Views | Lessons from the EU’s fiscal crisis3 min read . Updated: 12 Mar 2012, 11:35 AM IST
Views | Lessons from the EU’s fiscal crisis
Views | Lessons from the EU’s fiscal crisis
As European governments navigate through economic uncertainty, the revelation that 25 member states of the European Union have recently signed a fiscal treaty committing themselves to greater budget discipline has brought temporary relief to the markets. Yet much work lies ahead before signs of a long term recovery start to acquire credibility. With European governments striving to fully come to terms with the crisis, fundamental assumptions about the role of the State and its capacity for reform are open for examination. It is a debate with a resonance that extends beyond European shores.
The irony is that a European response to the crisis appears to be headed towards greater centralization at a juncture when the desire for preserving member state autonomy has never been clearer among its citizens. Championed by Germany, the EU ‘fiscal compact’ covers eurozone and non-eurozone member states. Yet there were dissenting voices too. Britain and the Czech Republic refused to sign the treaty on the basis that it would further erode the sovereignty of member states. None of this is to dispute the vital role that the EU plays in several strategic areas. It is a crucial actor in promoting free trade within a single market of 27 members. It is also important for the EU to speak in a consolidated voice at global platforms, particularly when dealing with a rising power such as China. Nonetheless, the technocratic dream of an ‘ever closer union’ remains far removed from the wishes of the majority of EU citizens.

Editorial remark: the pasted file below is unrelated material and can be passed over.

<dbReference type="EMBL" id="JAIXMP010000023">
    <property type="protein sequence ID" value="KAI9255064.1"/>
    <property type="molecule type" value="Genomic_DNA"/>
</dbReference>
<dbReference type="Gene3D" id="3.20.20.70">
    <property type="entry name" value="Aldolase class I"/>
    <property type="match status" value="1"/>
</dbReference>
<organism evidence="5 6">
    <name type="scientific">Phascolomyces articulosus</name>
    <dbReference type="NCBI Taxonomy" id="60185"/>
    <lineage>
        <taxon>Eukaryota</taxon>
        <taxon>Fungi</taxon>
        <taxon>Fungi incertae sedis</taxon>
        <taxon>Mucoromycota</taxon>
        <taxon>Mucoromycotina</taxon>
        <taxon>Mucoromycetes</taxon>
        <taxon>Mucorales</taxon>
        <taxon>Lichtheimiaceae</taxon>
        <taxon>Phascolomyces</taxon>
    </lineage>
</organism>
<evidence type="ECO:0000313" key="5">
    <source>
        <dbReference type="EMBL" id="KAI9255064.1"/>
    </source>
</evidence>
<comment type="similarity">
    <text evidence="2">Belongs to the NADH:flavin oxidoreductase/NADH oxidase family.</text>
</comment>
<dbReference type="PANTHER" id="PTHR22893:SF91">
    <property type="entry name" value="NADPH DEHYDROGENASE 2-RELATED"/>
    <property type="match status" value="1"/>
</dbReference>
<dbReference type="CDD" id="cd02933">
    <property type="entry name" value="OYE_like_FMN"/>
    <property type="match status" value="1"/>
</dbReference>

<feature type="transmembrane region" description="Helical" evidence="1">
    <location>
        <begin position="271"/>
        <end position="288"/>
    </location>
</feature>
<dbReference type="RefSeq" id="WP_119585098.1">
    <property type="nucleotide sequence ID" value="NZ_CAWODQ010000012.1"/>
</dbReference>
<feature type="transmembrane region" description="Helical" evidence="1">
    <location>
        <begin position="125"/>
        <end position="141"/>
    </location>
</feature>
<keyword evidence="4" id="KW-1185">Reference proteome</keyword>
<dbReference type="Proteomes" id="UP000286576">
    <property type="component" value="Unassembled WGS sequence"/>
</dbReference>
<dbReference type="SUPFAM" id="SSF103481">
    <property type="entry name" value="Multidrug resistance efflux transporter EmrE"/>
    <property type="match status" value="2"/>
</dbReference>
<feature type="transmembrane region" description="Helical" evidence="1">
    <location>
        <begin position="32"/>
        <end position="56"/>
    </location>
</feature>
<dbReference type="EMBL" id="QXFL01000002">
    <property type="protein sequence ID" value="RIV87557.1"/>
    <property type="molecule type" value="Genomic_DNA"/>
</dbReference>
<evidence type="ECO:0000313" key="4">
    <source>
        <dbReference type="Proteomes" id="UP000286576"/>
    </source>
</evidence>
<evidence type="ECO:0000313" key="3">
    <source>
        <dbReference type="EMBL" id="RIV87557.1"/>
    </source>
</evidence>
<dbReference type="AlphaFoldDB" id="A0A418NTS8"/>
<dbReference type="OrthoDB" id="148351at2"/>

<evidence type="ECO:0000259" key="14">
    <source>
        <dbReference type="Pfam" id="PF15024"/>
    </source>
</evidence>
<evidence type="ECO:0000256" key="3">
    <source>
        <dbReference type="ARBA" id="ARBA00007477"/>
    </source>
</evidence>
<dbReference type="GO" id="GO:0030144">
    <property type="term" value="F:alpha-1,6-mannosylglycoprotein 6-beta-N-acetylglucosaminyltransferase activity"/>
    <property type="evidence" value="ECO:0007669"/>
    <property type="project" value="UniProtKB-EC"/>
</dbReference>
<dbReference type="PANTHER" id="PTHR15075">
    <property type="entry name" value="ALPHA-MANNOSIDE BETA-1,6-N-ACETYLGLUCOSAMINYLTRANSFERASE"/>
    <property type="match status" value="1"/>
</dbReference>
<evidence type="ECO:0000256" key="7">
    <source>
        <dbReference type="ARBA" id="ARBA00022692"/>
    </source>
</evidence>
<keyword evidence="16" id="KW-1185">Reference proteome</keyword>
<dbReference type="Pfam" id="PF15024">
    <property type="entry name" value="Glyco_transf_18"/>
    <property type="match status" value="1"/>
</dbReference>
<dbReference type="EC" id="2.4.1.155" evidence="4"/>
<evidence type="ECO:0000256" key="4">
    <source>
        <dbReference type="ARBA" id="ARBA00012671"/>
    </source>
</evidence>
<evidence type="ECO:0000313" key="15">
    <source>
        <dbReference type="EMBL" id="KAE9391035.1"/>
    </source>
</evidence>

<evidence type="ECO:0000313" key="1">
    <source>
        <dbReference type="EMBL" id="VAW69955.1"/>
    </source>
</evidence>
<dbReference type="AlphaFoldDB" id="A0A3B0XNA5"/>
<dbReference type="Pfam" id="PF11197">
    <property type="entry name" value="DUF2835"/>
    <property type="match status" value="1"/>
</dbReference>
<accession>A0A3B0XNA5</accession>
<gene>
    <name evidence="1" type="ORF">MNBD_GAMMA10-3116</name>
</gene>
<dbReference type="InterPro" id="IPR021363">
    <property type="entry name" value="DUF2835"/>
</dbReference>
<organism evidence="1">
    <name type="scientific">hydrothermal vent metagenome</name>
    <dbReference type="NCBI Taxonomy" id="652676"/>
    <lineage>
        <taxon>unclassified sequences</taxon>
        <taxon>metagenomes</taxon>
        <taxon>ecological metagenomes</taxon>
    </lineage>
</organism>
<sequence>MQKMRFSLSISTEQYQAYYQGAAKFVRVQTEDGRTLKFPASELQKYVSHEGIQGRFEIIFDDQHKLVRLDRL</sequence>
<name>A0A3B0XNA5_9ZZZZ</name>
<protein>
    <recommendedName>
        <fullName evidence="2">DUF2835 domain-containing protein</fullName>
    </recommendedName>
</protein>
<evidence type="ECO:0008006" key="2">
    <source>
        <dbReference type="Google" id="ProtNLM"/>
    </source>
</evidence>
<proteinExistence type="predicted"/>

Looking ahead, the real challenge before governments across Europe lies in facing up to a climate of austerity. Governance in an era of easy credit and unbridled public spending had its thorny moments but those melt into insignificance compared with current challenges. The alchemy of squeezing more from less has become critical. The easy option for governments may be to ignore difficult decisions and carry on as they were before. Yet that would no longer be a sustainable course of action. In particular, continuing with a bloated welfare state approach supported by borrowing runs the risks of harbouring financial instability. Such a model would be ill-poised to compete effectively in the future with rising Asian powers. It will also weigh successive generations down with a colossal tax burden. A restructuring of public finances is urgently needed to safeguard long term prosperity. Despite this, the lure of political expediency may mean that governments seek to avoid taking painful decisions. Yet contrary to conventional wisdom, governments that are prepared to tackle sensitive issues with boldness and honesty will find that voters are prepared to give them a patient hearing.
In Britain, the David Cameron led Tory-Liberal Democrat coalition provides a neat illustration of this strategy. Since the coalition’s inception, a commitment to fiscal consolidation has been the central narrative around which policies have revolved. With an eye on reducing wastage and bureaucracy, the coalition has also embarked on ambitious reforms to education, health and welfare services. The upshot of this is that even in an adverse economic environment, the coalition continues to be ahead of Labour in the opinion polls. Britain’s sovereign credit rating remains intact too. Britain is not out of the woods by any means just yet. But it has a government with a credible rescue plan which gives it hope.
From a comparative Indian perspective, there are challenges looming for the UPA government too. For the fiscal year ending in March, the central government has already borrowed an additional ₹ 40,000 crores. There are structural adjustments to be confronted due to a slowing economy, fiscal profligacy engendered by well-intentioned but unfunded welfare schemes and a spurt in global commodity and oil prices. Avoiding politically awkward decisions will be convenient. But the UPA ought to forge on with a reformist resolve. Otherwise, seeking a third successive mandate without a coherent narrative may prove a bridge too arduous to cross.
Turning back to the crisis in Europe, as the affected governments contemplate difficult choices, they should resist the urge to prevaricate. As Meryl Streep’s Oscar winning Thatcher reminds audiences in the recent biopic, ‘The Iron Lady’: ‘Yes the medicine is harsh. But the patient requires it’. It is a prescription for long term health that governments in Europe and elsewhere would do to well to heed.
Rishabh Bhandari is a lawyer based in London.